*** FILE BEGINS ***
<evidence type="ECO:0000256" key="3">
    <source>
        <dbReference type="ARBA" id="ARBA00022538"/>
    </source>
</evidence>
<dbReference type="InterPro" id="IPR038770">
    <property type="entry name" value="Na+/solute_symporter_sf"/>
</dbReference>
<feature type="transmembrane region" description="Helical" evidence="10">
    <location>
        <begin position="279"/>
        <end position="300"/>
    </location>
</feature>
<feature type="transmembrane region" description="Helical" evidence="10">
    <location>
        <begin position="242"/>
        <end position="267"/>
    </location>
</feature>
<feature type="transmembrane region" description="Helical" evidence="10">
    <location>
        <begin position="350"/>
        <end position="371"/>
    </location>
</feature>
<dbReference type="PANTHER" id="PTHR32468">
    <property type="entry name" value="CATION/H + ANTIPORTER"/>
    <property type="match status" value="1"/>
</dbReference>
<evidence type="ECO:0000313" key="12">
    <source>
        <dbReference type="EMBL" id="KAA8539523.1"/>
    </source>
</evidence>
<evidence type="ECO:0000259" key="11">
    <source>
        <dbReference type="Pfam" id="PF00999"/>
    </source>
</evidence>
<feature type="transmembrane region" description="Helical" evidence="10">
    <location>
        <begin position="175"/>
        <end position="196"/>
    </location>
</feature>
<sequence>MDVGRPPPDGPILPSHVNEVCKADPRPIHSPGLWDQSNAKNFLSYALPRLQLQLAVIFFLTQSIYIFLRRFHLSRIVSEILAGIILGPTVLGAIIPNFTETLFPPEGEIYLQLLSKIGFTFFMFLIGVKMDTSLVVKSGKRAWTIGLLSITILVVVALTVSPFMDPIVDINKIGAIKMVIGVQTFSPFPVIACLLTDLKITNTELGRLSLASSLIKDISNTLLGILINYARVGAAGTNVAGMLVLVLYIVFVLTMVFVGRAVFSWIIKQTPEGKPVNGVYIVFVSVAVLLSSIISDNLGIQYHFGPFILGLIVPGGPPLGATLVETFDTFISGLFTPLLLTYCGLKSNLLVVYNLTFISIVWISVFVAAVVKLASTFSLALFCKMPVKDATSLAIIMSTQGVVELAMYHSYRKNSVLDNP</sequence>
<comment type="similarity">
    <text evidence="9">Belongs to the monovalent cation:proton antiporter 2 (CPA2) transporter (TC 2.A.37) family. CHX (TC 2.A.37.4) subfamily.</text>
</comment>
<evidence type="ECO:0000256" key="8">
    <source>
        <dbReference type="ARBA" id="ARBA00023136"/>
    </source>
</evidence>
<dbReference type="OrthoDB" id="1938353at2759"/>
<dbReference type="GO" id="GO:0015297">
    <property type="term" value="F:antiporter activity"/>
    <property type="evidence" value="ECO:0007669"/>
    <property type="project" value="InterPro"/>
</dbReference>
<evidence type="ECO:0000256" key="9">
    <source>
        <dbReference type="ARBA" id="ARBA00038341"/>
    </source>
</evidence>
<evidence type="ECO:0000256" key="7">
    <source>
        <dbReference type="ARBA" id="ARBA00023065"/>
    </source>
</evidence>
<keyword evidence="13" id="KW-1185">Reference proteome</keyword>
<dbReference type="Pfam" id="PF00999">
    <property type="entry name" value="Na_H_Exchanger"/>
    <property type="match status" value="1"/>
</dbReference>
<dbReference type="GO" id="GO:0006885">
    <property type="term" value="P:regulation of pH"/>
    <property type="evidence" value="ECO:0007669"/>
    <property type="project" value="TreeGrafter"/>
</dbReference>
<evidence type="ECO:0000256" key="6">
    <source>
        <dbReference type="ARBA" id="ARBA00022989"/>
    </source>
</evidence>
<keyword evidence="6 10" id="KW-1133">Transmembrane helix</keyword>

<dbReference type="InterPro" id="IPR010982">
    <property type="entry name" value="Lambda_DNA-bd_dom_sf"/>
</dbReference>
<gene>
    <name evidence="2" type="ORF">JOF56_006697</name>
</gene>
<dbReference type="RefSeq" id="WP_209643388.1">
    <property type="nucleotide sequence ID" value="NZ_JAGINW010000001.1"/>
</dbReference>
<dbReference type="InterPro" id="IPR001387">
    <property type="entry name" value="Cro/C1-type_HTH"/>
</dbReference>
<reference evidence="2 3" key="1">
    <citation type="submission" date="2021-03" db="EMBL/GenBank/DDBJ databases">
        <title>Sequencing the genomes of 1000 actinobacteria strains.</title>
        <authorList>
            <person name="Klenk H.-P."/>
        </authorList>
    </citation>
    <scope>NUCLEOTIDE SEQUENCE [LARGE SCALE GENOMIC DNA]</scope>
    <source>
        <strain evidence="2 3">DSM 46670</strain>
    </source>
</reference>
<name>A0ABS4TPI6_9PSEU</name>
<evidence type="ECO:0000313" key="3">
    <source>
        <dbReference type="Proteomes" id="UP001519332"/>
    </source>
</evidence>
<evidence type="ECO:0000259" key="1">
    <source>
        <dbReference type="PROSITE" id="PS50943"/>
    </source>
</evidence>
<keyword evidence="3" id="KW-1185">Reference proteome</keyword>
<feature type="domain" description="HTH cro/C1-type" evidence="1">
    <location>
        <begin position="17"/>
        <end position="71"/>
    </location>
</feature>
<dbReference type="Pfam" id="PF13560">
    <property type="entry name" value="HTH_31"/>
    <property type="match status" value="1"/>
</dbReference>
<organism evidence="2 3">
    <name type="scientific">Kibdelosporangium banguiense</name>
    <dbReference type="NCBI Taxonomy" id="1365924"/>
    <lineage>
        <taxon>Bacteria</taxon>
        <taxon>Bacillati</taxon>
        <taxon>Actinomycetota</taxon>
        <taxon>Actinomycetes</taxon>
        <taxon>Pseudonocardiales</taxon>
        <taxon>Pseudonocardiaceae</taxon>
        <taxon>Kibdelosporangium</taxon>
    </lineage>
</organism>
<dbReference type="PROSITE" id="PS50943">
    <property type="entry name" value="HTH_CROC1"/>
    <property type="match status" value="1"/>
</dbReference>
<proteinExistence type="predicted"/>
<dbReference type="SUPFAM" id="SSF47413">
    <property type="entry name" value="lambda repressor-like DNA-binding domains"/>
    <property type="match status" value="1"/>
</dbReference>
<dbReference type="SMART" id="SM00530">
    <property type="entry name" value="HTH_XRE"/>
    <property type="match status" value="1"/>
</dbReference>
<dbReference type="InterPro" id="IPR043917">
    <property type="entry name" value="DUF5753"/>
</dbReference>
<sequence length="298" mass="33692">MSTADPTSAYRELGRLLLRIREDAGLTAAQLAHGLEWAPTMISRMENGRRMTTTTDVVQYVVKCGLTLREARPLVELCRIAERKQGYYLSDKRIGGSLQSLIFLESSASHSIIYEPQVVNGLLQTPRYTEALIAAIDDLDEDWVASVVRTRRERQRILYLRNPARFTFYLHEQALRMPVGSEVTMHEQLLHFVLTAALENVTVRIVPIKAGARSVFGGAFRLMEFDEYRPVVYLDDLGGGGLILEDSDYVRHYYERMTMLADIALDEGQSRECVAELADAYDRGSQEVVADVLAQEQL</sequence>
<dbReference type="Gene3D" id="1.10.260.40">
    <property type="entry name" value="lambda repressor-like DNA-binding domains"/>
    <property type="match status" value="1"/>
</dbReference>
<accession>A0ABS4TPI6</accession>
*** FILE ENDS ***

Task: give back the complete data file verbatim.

<evidence type="ECO:0000256" key="3">
    <source>
        <dbReference type="ARBA" id="ARBA00022538"/>
    </source>
</evidence>
<dbReference type="InterPro" id="IPR038770">
    <property type="entry name" value="Na+/solute_symporter_sf"/>
</dbReference>
<feature type="transmembrane region" description="Helical" evidence="10">
    <location>
        <begin position="279"/>
        <end position="300"/>
    </location>
</feature>
<feature type="transmembrane region" description="Helical" evidence="10">
    <location>
        <begin position="242"/>
        <end position="267"/>
    </location>
</feature>
<feature type="transmembrane region" description="Helical" evidence="10">
    <location>
        <begin position="350"/>
        <end position="371"/>
    </location>
</feature>
<dbReference type="PANTHER" id="PTHR32468">
    <property type="entry name" value="CATION/H + ANTIPORTER"/>
    <property type="match status" value="1"/>
</dbReference>
<evidence type="ECO:0000313" key="12">
    <source>
        <dbReference type="EMBL" id="KAA8539523.1"/>
    </source>
</evidence>
<evidence type="ECO:0000259" key="11">
    <source>
        <dbReference type="Pfam" id="PF00999"/>
    </source>
</evidence>
<feature type="transmembrane region" description="Helical" evidence="10">
    <location>
        <begin position="175"/>
        <end position="196"/>
    </location>
</feature>
<sequence>MDVGRPPPDGPILPSHVNEVCKADPRPIHSPGLWDQSNAKNFLSYALPRLQLQLAVIFFLTQSIYIFLRRFHLSRIVSEILAGIILGPTVLGAIIPNFTETLFPPEGEIYLQLLSKIGFTFFMFLIGVKMDTSLVVKSGKRAWTIGLLSITILVVVALTVSPFMDPIVDINKIGAIKMVIGVQTFSPFPVIACLLTDLKITNTELGRLSLASSLIKDISNTLLGILINYARVGAAGTNVAGMLVLVLYIVFVLTMVFVGRAVFSWIIKQTPEGKPVNGVYIVFVSVAVLLSSIISDNLGIQYHFGPFILGLIVPGGPPLGATLVETFDTFISGLFTPLLLTYCGLKSNLLVVYNLTFISIVWISVFVAAVVKLASTFSLALFCKMPVKDATSLAIIMSTQGVVELAMYHSYRKNSVLDNP</sequence>
<comment type="similarity">
    <text evidence="9">Belongs to the monovalent cation:proton antiporter 2 (CPA2) transporter (TC 2.A.37) family. CHX (TC 2.A.37.4) subfamily.</text>
</comment>
<evidence type="ECO:0000256" key="8">
    <source>
        <dbReference type="ARBA" id="ARBA00023136"/>
    </source>
</evidence>
<dbReference type="OrthoDB" id="1938353at2759"/>
<dbReference type="GO" id="GO:0015297">
    <property type="term" value="F:antiporter activity"/>
    <property type="evidence" value="ECO:0007669"/>
    <property type="project" value="InterPro"/>
</dbReference>
<evidence type="ECO:0000256" key="9">
    <source>
        <dbReference type="ARBA" id="ARBA00038341"/>
    </source>
</evidence>
<evidence type="ECO:0000256" key="7">
    <source>
        <dbReference type="ARBA" id="ARBA00023065"/>
    </source>
</evidence>
<keyword evidence="13" id="KW-1185">Reference proteome</keyword>
<dbReference type="Pfam" id="PF00999">
    <property type="entry name" value="Na_H_Exchanger"/>
    <property type="match status" value="1"/>
</dbReference>
<dbReference type="GO" id="GO:0006885">
    <property type="term" value="P:regulation of pH"/>
    <property type="evidence" value="ECO:0007669"/>
    <property type="project" value="TreeGrafter"/>
</dbReference>
<evidence type="ECO:0000256" key="6">
    <source>
        <dbReference type="ARBA" id="ARBA00022989"/>
    </source>
</evidence>
<keyword evidence="6 10" id="KW-1133">Transmembrane helix</keyword>

<dbReference type="InterPro" id="IPR010982">
    <property type="entry name" value="Lambda_DNA-bd_dom_sf"/>
</dbReference>
<gene>
    <name evidence="2" type="ORF">JOF56_006697</name>
</gene>
<dbReference type="RefSeq" id="WP_209643388.1">
    <property type="nucleotide sequence ID" value="NZ_JAGINW010000001.1"/>
</dbReference>
<dbReference type="InterPro" id="IPR001387">
    <property type="entry name" value="Cro/C1-type_HTH"/>
</dbReference>
<reference evidence="2 3" key="1">
    <citation type="submission" date="2021-03" db="EMBL/GenBank/DDBJ databases">
        <title>Sequencing the genomes of 1000 actinobacteria strains.</title>
        <authorList>
            <person name="Klenk H.-P."/>
        </authorList>
    </citation>
    <scope>NUCLEOTIDE SEQUENCE [LARGE SCALE GENOMIC DNA]</scope>
    <source>
        <strain evidence="2 3">DSM 46670</strain>
    </source>
</reference>
<name>A0ABS4TPI6_9PSEU</name>
<evidence type="ECO:0000313" key="3">
    <source>
        <dbReference type="Proteomes" id="UP001519332"/>
    </source>
</evidence>
<evidence type="ECO:0000259" key="1">
    <source>
        <dbReference type="PROSITE" id="PS50943"/>
    </source>
</evidence>
<keyword evidence="3" id="KW-1185">Reference proteome</keyword>
<feature type="domain" description="HTH cro/C1-type" evidence="1">
    <location>
        <begin position="17"/>
        <end position="71"/>
    </location>
</feature>
<dbReference type="Pfam" id="PF13560">
    <property type="entry name" value="HTH_31"/>
    <property type="match status" value="1"/>
</dbReference>
<organism evidence="2 3">
    <name type="scientific">Kibdelosporangium banguiense</name>
    <dbReference type="NCBI Taxonomy" id="1365924"/>
    <lineage>
        <taxon>Bacteria</taxon>
        <taxon>Bacillati</taxon>
        <taxon>Actinomycetota</taxon>
        <taxon>Actinomycetes</taxon>
        <taxon>Pseudonocardiales</taxon>
        <taxon>Pseudonocardiaceae</taxon>
        <taxon>Kibdelosporangium</taxon>
    </lineage>
</organism>
<dbReference type="PROSITE" id="PS50943">
    <property type="entry name" value="HTH_CROC1"/>
    <property type="match status" value="1"/>
</dbReference>
<proteinExistence type="predicted"/>
<dbReference type="SUPFAM" id="SSF47413">
    <property type="entry name" value="lambda repressor-like DNA-binding domains"/>
    <property type="match status" value="1"/>
</dbReference>
<dbReference type="SMART" id="SM00530">
    <property type="entry name" value="HTH_XRE"/>
    <property type="match status" value="1"/>
</dbReference>
<dbReference type="InterPro" id="IPR043917">
    <property type="entry name" value="DUF5753"/>
</dbReference>
<sequence length="298" mass="33692">MSTADPTSAYRELGRLLLRIREDAGLTAAQLAHGLEWAPTMISRMENGRRMTTTTDVVQYVVKCGLTLREARPLVELCRIAERKQGYYLSDKRIGGSLQSLIFLESSASHSIIYEPQVVNGLLQTPRYTEALIAAIDDLDEDWVASVVRTRRERQRILYLRNPARFTFYLHEQALRMPVGSEVTMHEQLLHFVLTAALENVTVRIVPIKAGARSVFGGAFRLMEFDEYRPVVYLDDLGGGGLILEDSDYVRHYYERMTMLADIALDEGQSRECVAELADAYDRGSQEVVADVLAQEQL</sequence>
<dbReference type="Gene3D" id="1.10.260.40">
    <property type="entry name" value="lambda repressor-like DNA-binding domains"/>
    <property type="match status" value="1"/>
</dbReference>
<accession>A0ABS4TPI6</accession>